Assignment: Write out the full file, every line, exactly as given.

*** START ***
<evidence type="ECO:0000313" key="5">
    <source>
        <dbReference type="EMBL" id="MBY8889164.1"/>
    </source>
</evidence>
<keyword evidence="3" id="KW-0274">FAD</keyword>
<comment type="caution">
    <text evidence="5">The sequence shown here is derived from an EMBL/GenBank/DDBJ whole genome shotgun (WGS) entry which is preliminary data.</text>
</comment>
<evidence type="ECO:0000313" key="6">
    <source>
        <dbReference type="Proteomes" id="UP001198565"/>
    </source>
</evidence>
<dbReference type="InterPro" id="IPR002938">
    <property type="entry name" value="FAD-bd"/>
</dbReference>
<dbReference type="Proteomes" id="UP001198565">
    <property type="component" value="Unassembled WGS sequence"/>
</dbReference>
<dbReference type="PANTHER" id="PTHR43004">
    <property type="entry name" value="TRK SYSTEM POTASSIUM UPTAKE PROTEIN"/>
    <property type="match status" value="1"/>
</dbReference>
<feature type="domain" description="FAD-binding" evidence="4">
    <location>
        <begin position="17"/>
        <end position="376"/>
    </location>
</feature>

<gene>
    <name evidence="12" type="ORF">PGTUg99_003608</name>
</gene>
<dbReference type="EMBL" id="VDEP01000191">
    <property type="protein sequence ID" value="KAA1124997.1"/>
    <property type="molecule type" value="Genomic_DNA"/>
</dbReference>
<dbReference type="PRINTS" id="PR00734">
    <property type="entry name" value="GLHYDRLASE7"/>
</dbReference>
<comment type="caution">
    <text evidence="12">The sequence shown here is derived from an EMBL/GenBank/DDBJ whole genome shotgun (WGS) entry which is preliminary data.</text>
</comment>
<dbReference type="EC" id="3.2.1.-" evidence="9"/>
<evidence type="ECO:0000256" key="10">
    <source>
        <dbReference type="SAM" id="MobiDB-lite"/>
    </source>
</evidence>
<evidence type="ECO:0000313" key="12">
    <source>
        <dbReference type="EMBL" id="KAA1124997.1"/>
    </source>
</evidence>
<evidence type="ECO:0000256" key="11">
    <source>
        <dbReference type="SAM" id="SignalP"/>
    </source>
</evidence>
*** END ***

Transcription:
<evidence type="ECO:0000313" key="5">
    <source>
        <dbReference type="EMBL" id="MBY8889164.1"/>
    </source>
</evidence>
<keyword evidence="3" id="KW-0274">FAD</keyword>
<comment type="caution">
    <text evidence="5">The sequence shown here is derived from an EMBL/GenBank/DDBJ whole genome shotgun (WGS) entry which is preliminary data.</text>
</comment>
<evidence type="ECO:0000313" key="6">
    <source>
        <dbReference type="Proteomes" id="UP001198565"/>
    </source>
</evidence>
<dbReference type="InterPro" id="IPR002938">
    <property type="entry name" value="FAD-bd"/>
</dbReference>
<dbReference type="Proteomes" id="UP001198565">
    <property type="component" value="Unassembled WGS sequence"/>
</dbReference>
<dbReference type="PANTHER" id="PTHR43004">
    <property type="entry name" value="TRK SYSTEM POTASSIUM UPTAKE PROTEIN"/>
    <property type="match status" value="1"/>
</dbReference>
<feature type="domain" description="FAD-binding" evidence="4">
    <location>
        <begin position="17"/>
        <end position="376"/>
    </location>
</feature>

<gene>
    <name evidence="12" type="ORF">PGTUg99_003608</name>
</gene>
<dbReference type="EMBL" id="VDEP01000191">
    <property type="protein sequence ID" value="KAA1124997.1"/>
    <property type="molecule type" value="Genomic_DNA"/>
</dbReference>
<dbReference type="PRINTS" id="PR00734">
    <property type="entry name" value="GLHYDRLASE7"/>
</dbReference>
<comment type="caution">
    <text evidence="12">The sequence shown here is derived from an EMBL/GenBank/DDBJ whole genome shotgun (WGS) entry which is preliminary data.</text>
</comment>
<dbReference type="EC" id="3.2.1.-" evidence="9"/>
<evidence type="ECO:0000256" key="10">
    <source>
        <dbReference type="SAM" id="MobiDB-lite"/>
    </source>
</evidence>
<evidence type="ECO:0000313" key="12">
    <source>
        <dbReference type="EMBL" id="KAA1124997.1"/>
    </source>
</evidence>
<evidence type="ECO:0000256" key="11">
    <source>
        <dbReference type="SAM" id="SignalP"/>
    </source>
</evidence>